jdevuyst/rekenaar

Idris tactics for (commutative) monoids
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Rekenaar

Idris compile-time tactics for solving equations involving monoids and commutative monoids:

• Monoids are algebraic structures with an associative binary operation and a neutral element. E.g. `⟨List a, [], ++⟩` is a monoid.
• Commutative monoids are monoids where the binary operation is commutative (in addition to being associative). E.g. `⟨Nat, 0, +⟩` is a commutative monoid.

The tactics make use of Idris's Elaborator Reflection. They first inspect the goal type and then attempt to fill in a value (proof) for that type.

Examples

Here are a few simple examples that demonstrate what Rekenaar can do:

```import Rekenaar
import Data.Fin

%language ElabReflection

plusCommutative : (l, r : Nat) -> l + r = r + l
plusCommutative = %runElab natPlusRefl

plusCommutativeRewrite : (l, r : Nat) -> Fin (l + r) -> Fin (r + l)
plusCommutativeRewrite l r fin = rewrite the (r + l = l + r) (%runElab natPlusRefl) in fin

plusCommutativeRewrite' : (l, r : Nat) -> Fin (l + r) -> Fin (r + l)
plusCommutativeRewrite' = %runElab natPlusRewrite

succSuccPlusTwo : (n : Nat) -> S (S n) = n + 2
succSuccPlusTwo = %runElab natPlusRefl```

For more realistic examples, see this commit, in which an Idris project was modified to use Rekenaar.

There's also a video tutorial:

Installation

1. Download the Rekenaar source code and open it in the terminal.
2. Run `idris --install rekenaar.ipkg`.

The Rekenaar package will be installed in `\$(idris --libdir)/rekenaar`.

To experiment, type `idris -p rekenaar` in the terminal:

``````Idris> :module Rekenaar
*Rekenaar> :let thm = the ((l, r : Nat) -> l + r = r + l) (%runElab natPlusRefl)
*Rekenaar> :t thm
thm : (l : Nat) -> (r : Nat) -> plus l r = plus r l
*Rekenaar> thm 3 4
Refl : 7 = 7
``````

If you want to use Rekenaar in your own project, make sure to include `-p rekenaar` in the `opts` field of your `.ipkg` file.

Namespaces

`Rekenaar`

The Rekenaar module contains the main API. There's a bit of ad hoc code for each structure, which helps with usability.

Monoids:

• `listRefl`
• `listRewrite`

Commutative monoids:

• `natPlusRefl`
• `natPlusRewrite`
• `natMultRefl` (may require a `%freeze mult` directive at the call site)
• `natMultRewrite`

The `natMultRefl` solver could use some more ad hoc code so as to eliminate the need for the `%freeze` directive. It also does not understand constants yet (treating them as opaque variables).

`natPlusRewrite` could also be improved.

`Rekenaar.Infer`

Verified solvers for algebraic structures.

Ideally Rekenaar will eventually support the following algebraic structures:

• Monoids such as `⟨List a, [], ++⟩` (`Interfaces.Verified.VerifiedMonoid`)
• Commutative monoids such as `⟨Nat, 0, +⟩` (`Rekenaar.Infer.CommutativeMonoid.VerifiedCommutativeMonoid`)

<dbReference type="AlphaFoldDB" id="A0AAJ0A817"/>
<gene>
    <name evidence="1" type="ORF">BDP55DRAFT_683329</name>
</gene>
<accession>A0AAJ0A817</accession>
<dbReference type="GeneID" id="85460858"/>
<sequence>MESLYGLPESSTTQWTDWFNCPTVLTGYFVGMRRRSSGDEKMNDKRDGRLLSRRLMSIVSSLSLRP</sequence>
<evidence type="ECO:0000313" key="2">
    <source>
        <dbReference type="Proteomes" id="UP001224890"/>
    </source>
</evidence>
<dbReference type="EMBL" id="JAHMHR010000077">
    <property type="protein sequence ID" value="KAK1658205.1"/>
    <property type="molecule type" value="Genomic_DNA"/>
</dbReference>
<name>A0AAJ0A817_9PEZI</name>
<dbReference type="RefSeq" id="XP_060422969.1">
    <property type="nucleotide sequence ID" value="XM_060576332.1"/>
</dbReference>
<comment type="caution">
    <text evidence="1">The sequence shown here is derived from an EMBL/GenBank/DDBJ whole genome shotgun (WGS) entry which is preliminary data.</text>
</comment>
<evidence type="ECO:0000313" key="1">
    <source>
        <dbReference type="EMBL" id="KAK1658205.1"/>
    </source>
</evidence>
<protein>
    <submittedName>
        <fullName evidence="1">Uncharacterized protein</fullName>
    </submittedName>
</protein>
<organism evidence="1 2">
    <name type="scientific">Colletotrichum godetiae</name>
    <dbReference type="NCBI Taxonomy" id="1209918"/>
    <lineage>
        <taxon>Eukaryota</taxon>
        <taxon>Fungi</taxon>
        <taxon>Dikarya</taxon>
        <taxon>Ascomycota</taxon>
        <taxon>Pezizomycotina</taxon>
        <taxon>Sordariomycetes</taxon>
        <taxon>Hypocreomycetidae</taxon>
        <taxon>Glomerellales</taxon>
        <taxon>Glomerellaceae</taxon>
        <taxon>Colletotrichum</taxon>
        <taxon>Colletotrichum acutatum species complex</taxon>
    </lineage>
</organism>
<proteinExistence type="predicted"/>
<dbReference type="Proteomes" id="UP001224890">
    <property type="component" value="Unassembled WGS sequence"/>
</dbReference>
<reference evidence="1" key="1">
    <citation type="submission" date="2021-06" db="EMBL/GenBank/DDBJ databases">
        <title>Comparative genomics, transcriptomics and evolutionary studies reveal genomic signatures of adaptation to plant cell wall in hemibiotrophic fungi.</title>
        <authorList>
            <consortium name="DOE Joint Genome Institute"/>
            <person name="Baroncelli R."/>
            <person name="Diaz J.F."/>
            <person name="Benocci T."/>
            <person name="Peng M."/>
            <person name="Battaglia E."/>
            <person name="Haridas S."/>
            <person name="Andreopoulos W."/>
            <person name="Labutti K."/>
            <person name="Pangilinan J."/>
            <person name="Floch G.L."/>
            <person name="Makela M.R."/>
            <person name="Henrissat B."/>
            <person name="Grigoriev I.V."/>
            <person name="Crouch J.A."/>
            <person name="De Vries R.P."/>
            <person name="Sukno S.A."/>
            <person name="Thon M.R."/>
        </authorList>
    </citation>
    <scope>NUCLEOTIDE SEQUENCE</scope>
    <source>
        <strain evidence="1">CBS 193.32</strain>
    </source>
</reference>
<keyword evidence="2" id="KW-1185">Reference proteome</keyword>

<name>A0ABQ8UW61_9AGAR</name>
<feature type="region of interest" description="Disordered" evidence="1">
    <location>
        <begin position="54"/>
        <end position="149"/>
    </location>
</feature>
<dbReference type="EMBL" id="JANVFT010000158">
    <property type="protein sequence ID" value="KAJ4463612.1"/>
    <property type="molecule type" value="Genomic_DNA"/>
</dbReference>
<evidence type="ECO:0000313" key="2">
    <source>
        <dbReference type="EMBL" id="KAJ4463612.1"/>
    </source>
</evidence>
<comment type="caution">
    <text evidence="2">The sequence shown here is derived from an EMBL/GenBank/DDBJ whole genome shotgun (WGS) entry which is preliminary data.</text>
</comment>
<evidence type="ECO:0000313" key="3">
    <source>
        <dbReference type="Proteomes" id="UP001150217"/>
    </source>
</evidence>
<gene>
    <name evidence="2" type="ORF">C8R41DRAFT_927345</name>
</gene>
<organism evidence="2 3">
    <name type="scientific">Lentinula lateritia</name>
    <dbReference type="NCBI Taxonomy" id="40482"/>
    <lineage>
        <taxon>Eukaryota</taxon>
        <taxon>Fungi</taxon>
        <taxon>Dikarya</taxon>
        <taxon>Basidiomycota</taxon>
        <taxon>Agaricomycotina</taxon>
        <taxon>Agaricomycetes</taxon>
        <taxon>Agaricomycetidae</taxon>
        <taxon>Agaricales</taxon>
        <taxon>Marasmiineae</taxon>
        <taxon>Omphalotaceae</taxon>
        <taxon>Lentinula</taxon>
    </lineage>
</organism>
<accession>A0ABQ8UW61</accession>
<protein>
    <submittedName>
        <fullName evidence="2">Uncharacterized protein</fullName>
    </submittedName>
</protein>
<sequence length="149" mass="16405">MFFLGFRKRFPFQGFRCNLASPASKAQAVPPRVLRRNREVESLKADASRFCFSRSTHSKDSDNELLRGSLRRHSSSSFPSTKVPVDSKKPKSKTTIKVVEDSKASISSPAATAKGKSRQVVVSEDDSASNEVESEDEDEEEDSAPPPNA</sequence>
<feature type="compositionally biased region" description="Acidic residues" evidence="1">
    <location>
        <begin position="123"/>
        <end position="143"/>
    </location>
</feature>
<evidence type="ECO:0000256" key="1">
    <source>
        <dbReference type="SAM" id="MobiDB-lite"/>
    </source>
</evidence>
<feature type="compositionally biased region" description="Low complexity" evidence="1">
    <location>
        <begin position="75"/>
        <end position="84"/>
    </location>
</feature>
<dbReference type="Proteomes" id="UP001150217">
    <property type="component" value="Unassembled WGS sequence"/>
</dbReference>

• Abelian groups such as `⟨ZZ, 0, +⟩` (`Interfaces.Verified.VerifiedAbelianGroup`)
• Commutative rings such as `ZZ` with `+` and `*` (`Interfaces.Verified.VerifiedRingWithUnity`)

Notes on the implementation:

• The module `Rekenaar.Infer.Monoid` is based on chapter 3 of the report Evidence-providing problem solvers in Agda.
• There's no built-in support for constants at this point. For `⟨Nat, 0, +⟩` this is not a problem because the uncompute logic will rewrite `S (S ... x)` to `1 + 1 + ... + x`. However, for the general case we'll want to change the solver to understand constants.

`Rekenaar.Reflect`

This namespace contains code that bridges the world of quotes `Raw` terms and the world of values.

Key functionality:

• Parse quoted `Raw` terms so that they can be processed by `Rekenaar.Infer` modules
• Given a proof that two terms are equal, return a quoted `Raw` value of this proof
• Utility functions for working with `Raw` values

`Rekenaar.Elab`

Elaborator reflection scripts for invoking the solvers from `Rekenaar.Infer` and scripts for massaging expressions to make them more ammenable to being solved.

Goals include:

• Elaborator scripts for producing `=` values
• 'Uncompute' scripts for rewriting applications of succ/cons-like constructors (such as `List.(::)` or `Nat.S`) in terms of `<+>` before running the solvers
• Elaborator script to make creating `f x -> f y` functions easy given a tactic that can prove that `x = y` (e.g. for generating functions such as `Vect (n + m) a -> Vect (m + n) a` given the `natPlusRefl` tactic)
• Elaborator script for replacing multiplication of a stuck term by a constant (e.g. `3 * n`), with repeated addition of the stuck term (e.g. `n + n + n`)

The implementation could be improved as follows:

• Logic for automatically resolving the interface implementation, element type, neutral value, and binary operation(s)
• Logic that, given a function such as `List.(++)`, `Nat.plus`, `Nat.mult`, can automatically create 'uncompute' transformations